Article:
Authors: Jodi Thomas
Tags: #Romance, #Fiction, #Man-Woman Relationships, #Love Stories, #Historical, #Ranchers, #Texas, #Forced Marriage, #Westerns, #Frontier and Pioneer Life, #Western Stories, #Ranch Life
With a swift movement, Tobin lifted her into his arms. “I’l get you through the mud and to the back porch.”
“Thank you, Mr. McMurray,” she whispered, leaning her cheek against his shoulder, feeling the warmth of his body through wet clothes.
A moment later they were back in the rain. His arms held her tightly as he ran for the house. Circling her arms around his neck, she did what she’d done when they’d been riding, she hung on tightly.
When they reached the porch, he set her down gently and put a blanket around her shoulders.
Liberty snuggled into it, laughing. “Thanks,” she said, looking up at him. “But you’re dripping wet also.”
She circled her arms once more around him, enclosing him within the blanket.
For a moment he stood stil , letting the heat from their bodies blend. Then he lowered his mouth to hers and his hands closed over the sides of her ribs and pul ed her hard against him.
Praise for the “Queen of Texas Romance” *
“Packs a powerful emotional punch... [Thomas’s] latest Western historical romance highlights the author’s talent for creating genuinely real characters... Exceptional.”
Midwest Book Review
“Strong... heartwarming... Few authors can bring the reality and romance of the wild Texas towns to life the way she can, evoking the people (good and bad), the land (beautiful and rugged), and the thril ing yet dangerous lives people led. Portraying likable, real characters and the places they live is Thomas’s true gift.”
“Bright, realistic dialogue and heart-pounding adventure,
The Texan’s Reward
is a denite page-turner. Don’t miss this terric story.
It’s Texas and Jodi Thomas at their best!”
—Romance Reviews Today
“Thomas has a down-home writing style that makes her latest Western a treat to read. She also includes a large cast of characters that keep the story moving along...a pleasant read... tender.”
“Thril ing...a story that readers wil want to read again and again.”
“Jodi Thomas is at her remarkable best in
Two Texas Hearts.”
“A warm and touching read ful of intrigue and suspense that wil keep the reader on the edge of her seat.”
“A great Western romance l ed with suspense and plenty of action.”
—Affaire de Coeur
“Jodi Thomas shows us hard-living men with grit and guts, and the determined young women who soften their hearts.”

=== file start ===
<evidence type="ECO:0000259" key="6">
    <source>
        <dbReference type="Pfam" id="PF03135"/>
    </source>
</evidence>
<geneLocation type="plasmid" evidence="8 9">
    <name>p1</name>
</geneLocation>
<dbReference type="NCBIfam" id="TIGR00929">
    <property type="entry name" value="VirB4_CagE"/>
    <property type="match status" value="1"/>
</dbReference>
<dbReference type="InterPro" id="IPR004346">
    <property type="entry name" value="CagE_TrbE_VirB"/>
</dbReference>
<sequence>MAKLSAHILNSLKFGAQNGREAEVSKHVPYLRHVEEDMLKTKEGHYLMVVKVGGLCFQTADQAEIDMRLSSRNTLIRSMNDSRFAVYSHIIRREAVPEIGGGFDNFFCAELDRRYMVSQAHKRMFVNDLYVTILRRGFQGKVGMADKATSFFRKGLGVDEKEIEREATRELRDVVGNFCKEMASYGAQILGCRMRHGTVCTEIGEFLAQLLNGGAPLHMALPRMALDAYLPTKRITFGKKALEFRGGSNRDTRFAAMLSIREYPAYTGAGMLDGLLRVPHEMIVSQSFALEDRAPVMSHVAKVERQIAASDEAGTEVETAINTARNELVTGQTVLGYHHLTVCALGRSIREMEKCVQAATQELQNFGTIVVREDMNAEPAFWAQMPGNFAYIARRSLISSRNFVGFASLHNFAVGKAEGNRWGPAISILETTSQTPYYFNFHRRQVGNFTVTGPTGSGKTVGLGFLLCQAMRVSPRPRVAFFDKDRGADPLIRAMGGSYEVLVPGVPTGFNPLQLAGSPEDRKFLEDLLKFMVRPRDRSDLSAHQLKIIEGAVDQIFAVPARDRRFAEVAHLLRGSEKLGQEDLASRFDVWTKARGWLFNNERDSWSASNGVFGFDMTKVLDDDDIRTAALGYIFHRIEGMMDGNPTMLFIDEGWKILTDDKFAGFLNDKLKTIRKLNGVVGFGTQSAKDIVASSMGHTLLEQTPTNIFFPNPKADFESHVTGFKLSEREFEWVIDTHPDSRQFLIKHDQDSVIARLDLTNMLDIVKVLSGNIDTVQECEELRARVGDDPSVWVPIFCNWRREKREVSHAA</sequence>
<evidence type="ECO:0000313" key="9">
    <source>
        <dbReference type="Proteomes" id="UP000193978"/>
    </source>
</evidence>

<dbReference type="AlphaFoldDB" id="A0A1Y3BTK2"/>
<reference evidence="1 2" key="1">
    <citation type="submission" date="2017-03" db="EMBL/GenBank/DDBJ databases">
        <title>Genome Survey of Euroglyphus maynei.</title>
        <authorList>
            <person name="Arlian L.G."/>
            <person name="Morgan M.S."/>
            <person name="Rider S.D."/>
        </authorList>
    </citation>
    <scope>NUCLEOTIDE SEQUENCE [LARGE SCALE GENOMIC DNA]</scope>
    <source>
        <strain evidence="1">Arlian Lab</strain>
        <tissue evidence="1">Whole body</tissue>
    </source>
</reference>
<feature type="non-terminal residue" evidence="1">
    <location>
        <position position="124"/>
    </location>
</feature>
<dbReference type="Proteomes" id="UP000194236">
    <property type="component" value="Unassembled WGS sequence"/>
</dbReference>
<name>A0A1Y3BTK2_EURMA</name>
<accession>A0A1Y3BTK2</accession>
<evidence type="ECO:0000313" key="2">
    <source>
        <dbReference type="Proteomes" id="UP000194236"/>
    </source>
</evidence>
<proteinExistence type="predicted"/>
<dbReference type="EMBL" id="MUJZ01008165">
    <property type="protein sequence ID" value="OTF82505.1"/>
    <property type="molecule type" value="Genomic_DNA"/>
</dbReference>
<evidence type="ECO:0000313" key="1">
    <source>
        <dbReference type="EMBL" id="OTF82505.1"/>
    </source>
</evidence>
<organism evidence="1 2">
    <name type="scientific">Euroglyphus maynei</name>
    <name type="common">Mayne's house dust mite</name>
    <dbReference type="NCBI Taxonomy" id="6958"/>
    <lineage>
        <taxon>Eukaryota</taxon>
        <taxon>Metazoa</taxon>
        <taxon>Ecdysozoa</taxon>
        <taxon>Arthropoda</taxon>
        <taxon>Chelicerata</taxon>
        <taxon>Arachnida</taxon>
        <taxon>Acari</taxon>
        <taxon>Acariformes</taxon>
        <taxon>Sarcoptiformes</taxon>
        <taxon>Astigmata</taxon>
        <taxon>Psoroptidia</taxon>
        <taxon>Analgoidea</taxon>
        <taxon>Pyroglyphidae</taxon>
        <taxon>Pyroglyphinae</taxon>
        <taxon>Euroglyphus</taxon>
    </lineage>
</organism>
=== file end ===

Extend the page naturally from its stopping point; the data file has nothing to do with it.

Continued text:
, USA Today
bestsel ing author of
Bitsy’s Bait & BBQ
“Thoroughly entertaining romance.”
Titles by Jodi Thomas
texas princess texas rain the texan’s reward a texan’s luck when a texan gambles the texan’s wager to wed in texas to kiss a texan the tender texan prairie song the texan and the lady to tame a texan’s heart forever in texas texas love song two texas hearts the texan’s touch twilight in texas the texan’s dream
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Penguin Books Ltd., Registered Ofces: 80 Strand, London WC2R 0RL, England This is a work of ction. Names, characters, places, and incidents either are the product of the author’s imagination or are used ctitiously, and any resemblance to actual persons, living or dead, business establishments, events, or locales is entirely coincidental.
A Berkley Book / published by arrangement with the author Copyright © 2007 by Jodi Koumalats. Excerpt from
by Jodi Thomas copyright © 2008 by Jodi Koumalats. Cover il ustration by Jim Grifn. Cover handlettering by Ron Zinn. Cover design by George Long.
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Whispering Mountain Ranch Texas Hil Country September 1855
Tobin McMurray walked out of the barn just
as rst light promised dawn. He rol ed his tired shoulders. The imaginary weight he had carried for three days remained. Sunrise wouldn’t change what he had to do; nothing would.
His sister, Sage, stepped onto the wide back porch of the family’s ranch house and stared at him. He knew she was waiting for an answer. He could see the hope in her brown eyes, along with tears she wouldn’t let fal . Almost nineteen, he thought, and she stil believed in miracles. At twenty-ve, Tobin wasn’t sure he ever had.
He moved toward the house knowing they only had one chance left to save Glory, and in order to do so he’d have to complete the journey he hated most in this world.
He hadn’t reached the porch when she asked, “Any change?”
Tobin didn’t want to see hope fade in those eyes that always reminded him of their mother. He’d made her leave the barn stal at midnight, but she didn’t look like she’d slept. “I can’t even get Glory to stand,” he said as he stepped beside his little sister and circled her shoulders with one arm. “I’l ride into town when it gets ful light, but if the medicine’s not at Elmo’s place, we’l have to put her down.”
Huge tears bubbled onto her cheeks. “Oh, Tobin, you can’t. Glory’s the rst horse I ever rode. She’s so smart, I swear she knew how green I was from the rst day she saw me. Remember how she used to bow down a little so I could reach the stirrup.”
He held Sage as she silently cried. “I know,” he whispered, “but I can’t stand to see her in so much pain.”
They moved into the kitchen and drank Martha’s strong morning coffee. The housekeeper made breakfast, but Tobin couldn’t eat. He’d dreaded this day since they’d found Glory lying in the dirt of the corral three mornings ago. Glory had been his mother’s horse until Autumn McMurray died giving birth to Sage. Tobin and his brothers had kept the mare gentle until Sage grew old enough to ride; then Glory had been Sage’s favorite. The McMurrays raised horses. Others were faster, stronger, but when Sage wanted to outrun her worries by gal oping over their land, she always saddled Glory.